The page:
Medical Payments (MedPay) Coverage and How It Works
Medpay coverage is most useful for paying medical bills for doctors and other medical providers who may not be on our health insurance plans. If, for example, an injured person wants to treat with a chiropractor or visit a particular medical specialist who isn’t on the person’s regular health insurance plan, med-pay gives them the flexibility to choose these doctors whom they might otherwise have to pay entirely out of pocket. Medical payments coverage is also helpful for the co-pays, deductibles, and other out-of-pocket medical expenses that have to be paid even with medical providers who are covered by a regular health insurance plan.
Medical payments insurance is relatively inexpensive compared to coverages, like liability and collision coverage. For most folks, it is a good deal. It can be very helpful in a personal injury claim by providing additional flexibility as to which providers an injury victim may want to see and as to how those provider’s bills will be paid out of the different auto insurance coverages that may be available to the victim. This type of coverage is most often seen on automobile insurance policies in amounts from $1,000 to $5,000 in coverage limits. Still, it can also be purchased in larger amounts from $10,000 to $25,000 or even more. The question of how much coverage to purchase is mostly an economic matter of how much you can afford and how good your personal health insurance plan may be. But even with an excellent health insurance plan, med-pay coverage can still pay off for you nicely at the bottom line, as we will discuss below.How Does Medical Payments Coverage Work?
Medical payments coverage typically will provide payments either to a medical provider or directly to the injury victim who incurred the bill for treatment related to an injury sustained in a car accident. Different insurance companies will use different policy language to limit or make more specific the uses to which this coverage can be applied – so check your own policy to see what the specific limitations may be. Some may require that health insurance be used first, while others may subject the charges to a “bill review” that will typically come up with a discounted value that is covered.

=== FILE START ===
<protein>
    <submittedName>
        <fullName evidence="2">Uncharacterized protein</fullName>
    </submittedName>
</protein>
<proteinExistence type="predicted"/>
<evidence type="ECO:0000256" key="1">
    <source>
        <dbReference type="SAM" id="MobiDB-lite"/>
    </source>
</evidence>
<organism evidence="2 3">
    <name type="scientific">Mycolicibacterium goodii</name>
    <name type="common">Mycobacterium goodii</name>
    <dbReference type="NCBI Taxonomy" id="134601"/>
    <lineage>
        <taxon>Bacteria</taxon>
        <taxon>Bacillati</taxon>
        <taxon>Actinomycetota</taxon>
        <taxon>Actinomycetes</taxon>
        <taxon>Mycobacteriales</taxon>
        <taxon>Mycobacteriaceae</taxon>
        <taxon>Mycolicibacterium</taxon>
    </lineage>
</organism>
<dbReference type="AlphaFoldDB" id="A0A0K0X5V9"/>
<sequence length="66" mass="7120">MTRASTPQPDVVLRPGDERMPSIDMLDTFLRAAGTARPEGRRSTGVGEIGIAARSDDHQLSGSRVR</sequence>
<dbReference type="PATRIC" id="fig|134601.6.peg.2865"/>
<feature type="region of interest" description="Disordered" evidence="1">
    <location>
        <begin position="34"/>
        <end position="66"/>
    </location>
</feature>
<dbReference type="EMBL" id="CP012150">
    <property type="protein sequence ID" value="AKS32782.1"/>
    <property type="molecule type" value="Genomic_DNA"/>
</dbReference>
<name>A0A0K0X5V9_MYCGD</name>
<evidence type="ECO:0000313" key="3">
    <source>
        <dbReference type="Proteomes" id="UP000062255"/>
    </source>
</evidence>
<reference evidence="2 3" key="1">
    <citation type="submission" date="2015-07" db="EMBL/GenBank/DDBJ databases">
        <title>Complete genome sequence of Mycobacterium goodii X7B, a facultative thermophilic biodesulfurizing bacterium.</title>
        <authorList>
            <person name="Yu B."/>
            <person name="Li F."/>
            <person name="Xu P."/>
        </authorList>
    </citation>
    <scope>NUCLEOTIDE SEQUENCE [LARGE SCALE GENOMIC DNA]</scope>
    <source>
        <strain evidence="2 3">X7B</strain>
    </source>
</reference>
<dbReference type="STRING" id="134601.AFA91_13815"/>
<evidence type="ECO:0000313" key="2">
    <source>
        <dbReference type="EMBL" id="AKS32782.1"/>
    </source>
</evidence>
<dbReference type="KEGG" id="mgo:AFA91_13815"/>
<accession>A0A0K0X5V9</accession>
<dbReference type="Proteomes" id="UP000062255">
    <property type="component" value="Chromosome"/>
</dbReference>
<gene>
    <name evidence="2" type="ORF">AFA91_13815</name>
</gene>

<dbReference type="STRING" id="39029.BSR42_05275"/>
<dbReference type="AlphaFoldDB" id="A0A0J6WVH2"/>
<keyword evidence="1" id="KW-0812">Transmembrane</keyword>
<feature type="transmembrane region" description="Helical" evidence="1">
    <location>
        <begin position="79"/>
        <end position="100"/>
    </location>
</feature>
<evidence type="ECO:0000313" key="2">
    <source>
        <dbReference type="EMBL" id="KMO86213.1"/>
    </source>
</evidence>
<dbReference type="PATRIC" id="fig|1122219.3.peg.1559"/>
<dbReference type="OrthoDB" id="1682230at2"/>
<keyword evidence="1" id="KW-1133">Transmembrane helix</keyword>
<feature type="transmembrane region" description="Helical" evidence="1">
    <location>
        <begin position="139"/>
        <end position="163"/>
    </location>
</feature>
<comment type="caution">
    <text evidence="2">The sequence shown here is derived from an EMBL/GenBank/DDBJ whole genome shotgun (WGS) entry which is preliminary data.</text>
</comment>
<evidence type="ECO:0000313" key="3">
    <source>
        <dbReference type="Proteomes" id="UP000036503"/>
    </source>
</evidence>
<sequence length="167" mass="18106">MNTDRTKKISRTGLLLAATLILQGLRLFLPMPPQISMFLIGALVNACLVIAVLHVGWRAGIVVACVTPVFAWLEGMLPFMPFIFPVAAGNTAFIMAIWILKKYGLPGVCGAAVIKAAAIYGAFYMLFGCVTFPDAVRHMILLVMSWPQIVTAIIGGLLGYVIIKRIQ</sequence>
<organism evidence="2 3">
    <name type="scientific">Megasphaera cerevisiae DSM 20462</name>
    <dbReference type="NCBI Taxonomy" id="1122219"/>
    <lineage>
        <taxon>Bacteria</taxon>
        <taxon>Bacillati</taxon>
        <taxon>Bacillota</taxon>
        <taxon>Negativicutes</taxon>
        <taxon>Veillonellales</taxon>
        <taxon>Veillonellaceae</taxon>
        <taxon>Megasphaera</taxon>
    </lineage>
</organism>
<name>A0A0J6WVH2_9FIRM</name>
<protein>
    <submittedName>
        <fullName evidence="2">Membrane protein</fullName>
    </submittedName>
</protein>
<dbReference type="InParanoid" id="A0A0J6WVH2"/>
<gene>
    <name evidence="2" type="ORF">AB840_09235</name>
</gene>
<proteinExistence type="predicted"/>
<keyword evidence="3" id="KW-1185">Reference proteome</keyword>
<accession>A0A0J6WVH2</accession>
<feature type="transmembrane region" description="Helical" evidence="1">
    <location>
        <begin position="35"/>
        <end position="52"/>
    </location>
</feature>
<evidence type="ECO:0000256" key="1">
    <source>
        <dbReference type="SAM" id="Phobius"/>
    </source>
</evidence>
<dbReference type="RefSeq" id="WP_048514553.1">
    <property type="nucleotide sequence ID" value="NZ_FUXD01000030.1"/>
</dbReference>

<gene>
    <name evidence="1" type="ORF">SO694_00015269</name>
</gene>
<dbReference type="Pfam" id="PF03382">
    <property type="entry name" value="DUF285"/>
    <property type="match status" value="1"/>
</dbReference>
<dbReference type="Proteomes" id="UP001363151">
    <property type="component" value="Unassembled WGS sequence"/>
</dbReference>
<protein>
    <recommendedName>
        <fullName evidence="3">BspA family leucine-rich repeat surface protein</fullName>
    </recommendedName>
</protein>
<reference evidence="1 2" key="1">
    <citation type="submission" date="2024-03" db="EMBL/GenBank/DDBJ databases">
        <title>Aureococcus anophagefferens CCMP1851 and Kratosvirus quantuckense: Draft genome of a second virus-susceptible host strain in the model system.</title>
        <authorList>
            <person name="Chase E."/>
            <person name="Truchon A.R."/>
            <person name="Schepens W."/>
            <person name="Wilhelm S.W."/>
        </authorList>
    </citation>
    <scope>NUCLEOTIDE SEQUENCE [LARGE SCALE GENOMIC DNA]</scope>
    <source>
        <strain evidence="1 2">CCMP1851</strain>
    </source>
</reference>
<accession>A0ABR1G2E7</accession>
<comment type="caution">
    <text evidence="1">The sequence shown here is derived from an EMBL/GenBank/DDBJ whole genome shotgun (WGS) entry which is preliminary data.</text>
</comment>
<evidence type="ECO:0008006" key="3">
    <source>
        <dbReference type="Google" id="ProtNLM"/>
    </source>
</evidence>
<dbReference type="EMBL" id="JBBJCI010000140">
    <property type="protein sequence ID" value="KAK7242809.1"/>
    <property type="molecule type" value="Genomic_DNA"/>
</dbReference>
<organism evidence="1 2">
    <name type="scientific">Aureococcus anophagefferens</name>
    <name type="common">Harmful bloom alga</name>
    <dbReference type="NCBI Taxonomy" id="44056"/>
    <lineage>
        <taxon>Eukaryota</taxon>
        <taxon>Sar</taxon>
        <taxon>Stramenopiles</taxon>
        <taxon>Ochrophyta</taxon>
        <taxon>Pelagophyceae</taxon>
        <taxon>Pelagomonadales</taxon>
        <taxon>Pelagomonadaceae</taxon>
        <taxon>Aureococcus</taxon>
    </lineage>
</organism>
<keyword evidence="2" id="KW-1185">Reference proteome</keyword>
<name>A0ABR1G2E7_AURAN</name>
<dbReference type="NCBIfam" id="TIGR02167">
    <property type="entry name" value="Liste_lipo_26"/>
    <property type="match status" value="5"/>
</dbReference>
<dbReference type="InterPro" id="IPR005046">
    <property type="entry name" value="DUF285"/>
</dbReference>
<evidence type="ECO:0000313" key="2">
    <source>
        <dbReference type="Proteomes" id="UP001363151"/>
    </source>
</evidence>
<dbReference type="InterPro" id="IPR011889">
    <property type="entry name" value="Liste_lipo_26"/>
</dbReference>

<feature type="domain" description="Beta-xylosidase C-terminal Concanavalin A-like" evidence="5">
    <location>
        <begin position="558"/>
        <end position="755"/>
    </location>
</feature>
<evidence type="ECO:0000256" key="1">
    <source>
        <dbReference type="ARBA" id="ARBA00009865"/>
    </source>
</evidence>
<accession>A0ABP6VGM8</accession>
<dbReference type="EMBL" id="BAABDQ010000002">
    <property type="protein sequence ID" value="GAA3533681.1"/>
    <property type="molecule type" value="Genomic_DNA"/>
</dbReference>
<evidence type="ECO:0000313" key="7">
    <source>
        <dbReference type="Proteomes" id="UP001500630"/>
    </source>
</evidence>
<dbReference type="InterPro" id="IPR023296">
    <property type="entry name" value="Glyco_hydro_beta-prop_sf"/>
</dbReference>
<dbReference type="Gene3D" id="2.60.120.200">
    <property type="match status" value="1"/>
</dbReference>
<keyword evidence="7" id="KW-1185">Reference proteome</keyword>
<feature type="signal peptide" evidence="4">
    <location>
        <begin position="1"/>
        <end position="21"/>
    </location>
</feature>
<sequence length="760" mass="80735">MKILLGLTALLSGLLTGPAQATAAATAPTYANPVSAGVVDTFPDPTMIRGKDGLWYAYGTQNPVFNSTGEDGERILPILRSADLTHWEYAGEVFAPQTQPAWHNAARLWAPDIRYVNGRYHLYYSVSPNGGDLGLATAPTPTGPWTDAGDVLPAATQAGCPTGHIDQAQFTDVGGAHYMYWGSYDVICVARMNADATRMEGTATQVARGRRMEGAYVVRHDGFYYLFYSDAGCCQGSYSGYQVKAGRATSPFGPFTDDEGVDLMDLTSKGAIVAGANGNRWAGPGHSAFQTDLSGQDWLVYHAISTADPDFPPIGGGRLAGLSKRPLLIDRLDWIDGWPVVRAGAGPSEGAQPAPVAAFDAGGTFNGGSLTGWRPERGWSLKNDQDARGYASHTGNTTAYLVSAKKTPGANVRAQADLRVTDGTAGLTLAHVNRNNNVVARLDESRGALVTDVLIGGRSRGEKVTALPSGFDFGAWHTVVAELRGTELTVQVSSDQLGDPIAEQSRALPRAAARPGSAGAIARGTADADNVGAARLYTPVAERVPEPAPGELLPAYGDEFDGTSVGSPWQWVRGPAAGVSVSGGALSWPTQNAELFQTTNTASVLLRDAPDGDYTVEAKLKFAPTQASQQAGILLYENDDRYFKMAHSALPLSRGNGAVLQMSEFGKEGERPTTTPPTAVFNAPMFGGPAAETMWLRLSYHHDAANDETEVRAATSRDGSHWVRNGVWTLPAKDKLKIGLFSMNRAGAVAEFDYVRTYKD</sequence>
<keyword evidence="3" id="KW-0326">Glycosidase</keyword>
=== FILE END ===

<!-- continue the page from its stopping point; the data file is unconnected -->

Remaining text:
Medical payments coverage will be available to each and every person in the covered vehicle – driver and passengers – regardless of whether they are an actual policyholder, a relative, or unrelated. Additionally, med-pay coverage will typically cover the named insureds on the policy, as well as any “resident relatives” who are injured in motor vehicle accidents while not in the covered vehicle. This would include being hit by a motor vehicle while a pedestrian or bicyclist, or even as a passenger while in someone else’s vehicle. Again, your particular policy language may limit this, so it pays to read the policy in detail.
Payments under a med-pay coverage are available for a particular motor vehicle incident up to the limits of the coverage. If you happen to be injured in different accidents, then most med-pay policies provide the coverage limit for each and every incident -- $2,000 for treatment related to the first accident, another $2,000 for treatment related to the second accident, and so on. Sometimes, if a person is injured in a second accident while still treating for injuries from a first accident, the multiple med-pay coverage claims may become more complicated, and this is one place where an experienced personal injury attorney can certainly be helpful.How Do I Use My Medical Payments Coverage?
Once you or your attorney has notified your auto insurance company that you were injured in a motor vehicle accident, they will open a med-pay claim for you under which you can submit your medical bills for reimbursement. Depending upon the insurance company, the adjuster assigned to your med-pay claim may be the same person assigned to any collision coverage property damage claim, uninsured motorist claim, and/or other claims related to the incident that you are pursuing with your insurer. Or they may assign separate adjusters to each of these.